Southern Baptists report 13 straight years of declining membership

Published 9:46 pm Thursday, June 4, 2020

The nation’s largest Protestant denomination is almost 2% smaller than it was in 2018.

The Southern Baptist Convention released its 2019 membership numbers on Thursday, showing a membership decline of more than 287,000. That brings their total membership down from 14.8 million in 2018 to 14.5 million last year. It was their 13th straight year of decline and the largest single-year drop in more than a century, according to the denomination.

The decline the Southern Baptists are experiencing is “consistent with national trends we’ve been seeing for a while now, mainly driven by generational differences,” said Mark Chaves, a professor at Duke University and director of the National Congregations Study. “Younger people are less likely than older people to attend religious services and to be religious. That’s true across the board.”

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The denomination also reported a drop of more than 11,000 baptisms over the same period, with 235,748 performed in 2019. Baptisms are an important measure for the Nashville-based denomination because of its strong commitment to evangelism.

Southern Baptist Executive Committee President Ronnie Floyd said in a statement that “it is clear that change is imperative. … We have to prioritize reaching every person with the Gospel of Jesus Christ in every town, every city, every state, and every nation.”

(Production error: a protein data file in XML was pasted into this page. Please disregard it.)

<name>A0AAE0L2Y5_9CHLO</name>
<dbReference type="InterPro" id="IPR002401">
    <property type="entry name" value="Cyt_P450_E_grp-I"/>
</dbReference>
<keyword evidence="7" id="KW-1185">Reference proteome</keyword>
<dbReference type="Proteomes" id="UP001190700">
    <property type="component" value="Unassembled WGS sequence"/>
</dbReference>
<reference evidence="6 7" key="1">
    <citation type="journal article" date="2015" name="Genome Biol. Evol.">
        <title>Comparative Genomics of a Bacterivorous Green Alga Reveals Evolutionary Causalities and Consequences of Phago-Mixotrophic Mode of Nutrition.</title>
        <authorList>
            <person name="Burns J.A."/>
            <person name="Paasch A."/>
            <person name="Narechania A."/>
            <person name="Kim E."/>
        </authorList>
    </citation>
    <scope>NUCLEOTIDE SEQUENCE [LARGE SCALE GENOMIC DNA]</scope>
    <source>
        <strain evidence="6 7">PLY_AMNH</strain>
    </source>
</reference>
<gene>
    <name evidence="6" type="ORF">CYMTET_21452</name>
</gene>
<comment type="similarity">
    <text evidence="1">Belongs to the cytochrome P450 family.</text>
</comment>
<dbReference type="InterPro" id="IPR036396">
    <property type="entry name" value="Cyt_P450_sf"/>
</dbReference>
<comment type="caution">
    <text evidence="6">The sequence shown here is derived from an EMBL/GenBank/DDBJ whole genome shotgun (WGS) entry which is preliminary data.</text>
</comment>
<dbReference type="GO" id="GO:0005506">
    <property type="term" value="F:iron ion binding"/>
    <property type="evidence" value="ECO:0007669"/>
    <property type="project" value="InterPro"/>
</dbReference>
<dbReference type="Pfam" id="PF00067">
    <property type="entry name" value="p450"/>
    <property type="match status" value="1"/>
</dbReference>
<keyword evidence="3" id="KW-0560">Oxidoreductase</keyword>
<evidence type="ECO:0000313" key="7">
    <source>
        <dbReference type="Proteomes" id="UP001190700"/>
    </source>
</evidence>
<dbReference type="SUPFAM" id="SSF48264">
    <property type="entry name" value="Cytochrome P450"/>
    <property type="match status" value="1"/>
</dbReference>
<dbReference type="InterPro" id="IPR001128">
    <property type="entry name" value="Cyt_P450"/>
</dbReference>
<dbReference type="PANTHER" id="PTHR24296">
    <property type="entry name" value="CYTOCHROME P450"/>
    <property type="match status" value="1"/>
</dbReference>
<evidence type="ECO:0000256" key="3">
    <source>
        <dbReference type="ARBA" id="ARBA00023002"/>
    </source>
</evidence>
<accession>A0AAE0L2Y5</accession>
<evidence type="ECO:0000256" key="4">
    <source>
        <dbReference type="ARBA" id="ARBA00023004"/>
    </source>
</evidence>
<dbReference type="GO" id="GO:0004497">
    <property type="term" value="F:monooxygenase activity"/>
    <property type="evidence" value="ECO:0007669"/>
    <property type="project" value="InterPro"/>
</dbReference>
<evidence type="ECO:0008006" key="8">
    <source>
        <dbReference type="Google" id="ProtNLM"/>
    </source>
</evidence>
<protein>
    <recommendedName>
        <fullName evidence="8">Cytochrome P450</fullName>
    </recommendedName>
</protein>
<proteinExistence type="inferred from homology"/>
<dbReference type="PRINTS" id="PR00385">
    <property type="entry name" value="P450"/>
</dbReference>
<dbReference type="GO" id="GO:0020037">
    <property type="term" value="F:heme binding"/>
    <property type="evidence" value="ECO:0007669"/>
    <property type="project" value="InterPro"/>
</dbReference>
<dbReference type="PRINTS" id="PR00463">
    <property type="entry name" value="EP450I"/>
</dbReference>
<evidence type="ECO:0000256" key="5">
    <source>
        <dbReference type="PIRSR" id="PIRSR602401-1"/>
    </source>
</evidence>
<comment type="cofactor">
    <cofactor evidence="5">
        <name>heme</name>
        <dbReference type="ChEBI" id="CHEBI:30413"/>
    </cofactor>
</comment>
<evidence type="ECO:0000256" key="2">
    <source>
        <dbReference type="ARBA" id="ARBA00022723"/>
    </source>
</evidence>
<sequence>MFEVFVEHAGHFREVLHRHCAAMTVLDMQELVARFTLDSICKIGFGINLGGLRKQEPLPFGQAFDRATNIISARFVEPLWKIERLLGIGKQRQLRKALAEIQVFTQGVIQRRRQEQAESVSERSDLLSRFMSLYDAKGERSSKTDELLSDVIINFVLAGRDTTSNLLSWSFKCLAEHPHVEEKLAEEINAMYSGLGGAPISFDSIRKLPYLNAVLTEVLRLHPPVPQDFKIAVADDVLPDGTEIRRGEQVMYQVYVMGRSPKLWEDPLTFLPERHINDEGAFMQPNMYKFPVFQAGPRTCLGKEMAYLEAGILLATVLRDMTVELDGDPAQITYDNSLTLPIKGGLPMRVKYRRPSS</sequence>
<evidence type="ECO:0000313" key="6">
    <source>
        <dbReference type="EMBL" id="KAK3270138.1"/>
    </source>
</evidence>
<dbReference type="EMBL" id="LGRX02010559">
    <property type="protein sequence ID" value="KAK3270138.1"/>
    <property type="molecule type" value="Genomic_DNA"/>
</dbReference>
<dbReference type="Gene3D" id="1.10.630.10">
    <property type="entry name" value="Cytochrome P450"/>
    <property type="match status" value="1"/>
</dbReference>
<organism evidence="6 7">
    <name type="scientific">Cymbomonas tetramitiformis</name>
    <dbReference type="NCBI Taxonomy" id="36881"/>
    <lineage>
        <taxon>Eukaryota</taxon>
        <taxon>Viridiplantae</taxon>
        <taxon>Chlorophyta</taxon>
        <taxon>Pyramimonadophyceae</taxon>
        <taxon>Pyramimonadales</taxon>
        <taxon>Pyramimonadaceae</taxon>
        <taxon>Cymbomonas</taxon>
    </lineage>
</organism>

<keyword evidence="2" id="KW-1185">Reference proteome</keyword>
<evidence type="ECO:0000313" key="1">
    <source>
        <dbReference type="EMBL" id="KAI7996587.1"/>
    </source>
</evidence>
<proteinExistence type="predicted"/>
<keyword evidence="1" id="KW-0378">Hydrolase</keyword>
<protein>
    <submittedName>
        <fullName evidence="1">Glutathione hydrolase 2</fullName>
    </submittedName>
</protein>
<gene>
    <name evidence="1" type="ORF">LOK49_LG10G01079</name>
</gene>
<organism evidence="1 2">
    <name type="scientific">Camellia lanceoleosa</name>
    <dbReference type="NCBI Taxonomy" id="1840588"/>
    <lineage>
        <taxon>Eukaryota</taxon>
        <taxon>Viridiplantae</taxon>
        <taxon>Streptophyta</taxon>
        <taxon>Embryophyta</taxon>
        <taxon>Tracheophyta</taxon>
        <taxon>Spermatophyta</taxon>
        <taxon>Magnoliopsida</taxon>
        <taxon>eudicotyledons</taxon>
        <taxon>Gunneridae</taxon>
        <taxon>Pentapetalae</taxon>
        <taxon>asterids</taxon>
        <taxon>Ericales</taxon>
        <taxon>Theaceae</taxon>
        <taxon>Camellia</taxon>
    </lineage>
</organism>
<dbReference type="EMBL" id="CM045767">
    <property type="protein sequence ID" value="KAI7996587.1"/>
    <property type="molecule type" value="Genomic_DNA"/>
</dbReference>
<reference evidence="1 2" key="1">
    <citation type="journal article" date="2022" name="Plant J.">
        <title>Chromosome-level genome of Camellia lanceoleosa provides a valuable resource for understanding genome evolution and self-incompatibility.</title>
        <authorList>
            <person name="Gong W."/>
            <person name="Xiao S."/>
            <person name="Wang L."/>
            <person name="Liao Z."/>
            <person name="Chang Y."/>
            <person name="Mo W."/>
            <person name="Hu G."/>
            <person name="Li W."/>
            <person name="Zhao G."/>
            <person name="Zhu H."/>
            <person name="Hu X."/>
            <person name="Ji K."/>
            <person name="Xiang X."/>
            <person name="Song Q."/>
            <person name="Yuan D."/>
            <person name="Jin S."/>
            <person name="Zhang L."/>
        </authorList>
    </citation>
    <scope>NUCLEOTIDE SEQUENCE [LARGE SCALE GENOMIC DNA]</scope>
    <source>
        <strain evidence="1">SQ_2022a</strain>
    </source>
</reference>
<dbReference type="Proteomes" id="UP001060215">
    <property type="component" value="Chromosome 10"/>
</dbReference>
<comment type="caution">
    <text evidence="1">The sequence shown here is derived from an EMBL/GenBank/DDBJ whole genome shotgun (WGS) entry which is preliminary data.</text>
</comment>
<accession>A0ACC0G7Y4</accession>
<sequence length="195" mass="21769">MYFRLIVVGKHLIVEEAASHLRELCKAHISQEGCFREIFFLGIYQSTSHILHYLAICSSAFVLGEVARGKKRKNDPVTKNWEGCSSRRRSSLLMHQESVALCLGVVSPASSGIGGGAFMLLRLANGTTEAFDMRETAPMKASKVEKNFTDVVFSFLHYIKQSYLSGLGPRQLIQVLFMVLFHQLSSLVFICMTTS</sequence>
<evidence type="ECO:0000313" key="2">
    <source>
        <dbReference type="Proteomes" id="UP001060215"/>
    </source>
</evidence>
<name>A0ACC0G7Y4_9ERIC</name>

Floyd also criticized the way church data is collected, saying it needs to be done more quickly and accurately.

“We cannot possibly know how best to meet the needs of our 47,500 churches when we only receive needed data from just 75 percent of them,” he said.

Ed Stetzer directs the Billy Graham Center at Wheaton College. He said it might help slow the membership decline if leaders were able to stop “the constant infighting that is driving away the next generation of leaders and leaders of color.”

The denomination has seen serious turmoil in recent years with some older, more conservative leaders denouncing what they claim is a liberal drift among younger leaders. Earlier this year some of those upset with the denomination’s direction formed a new group called the Conservative Baptist Network.

Around the same time, the denomination’s executive committee said it was forming a task force to examine the activities of the the SBC’s public policy arm, led by Russell Moore, a past critic of President Donald Trump. The committee also demanded that the president of the group’s annual Pastor’s Conference make changes to a speaker’s roster that included non-Southern Baptists and a female teaching pastor. Southern Baptists do not endorse female pastors.

Stetzer formerly presided over the SBC’s annual church reporting. More than a decade ago, when he first started warning that the denomination’s membership was going to decline year after year, many Southern Baptists dismissed his numbers. Once the trend became irrefutable, they were alarmed.

Now, he said, “I do think Southern Baptists are becoming used to decline. That should not be normal. It should be cause for great concern and change.”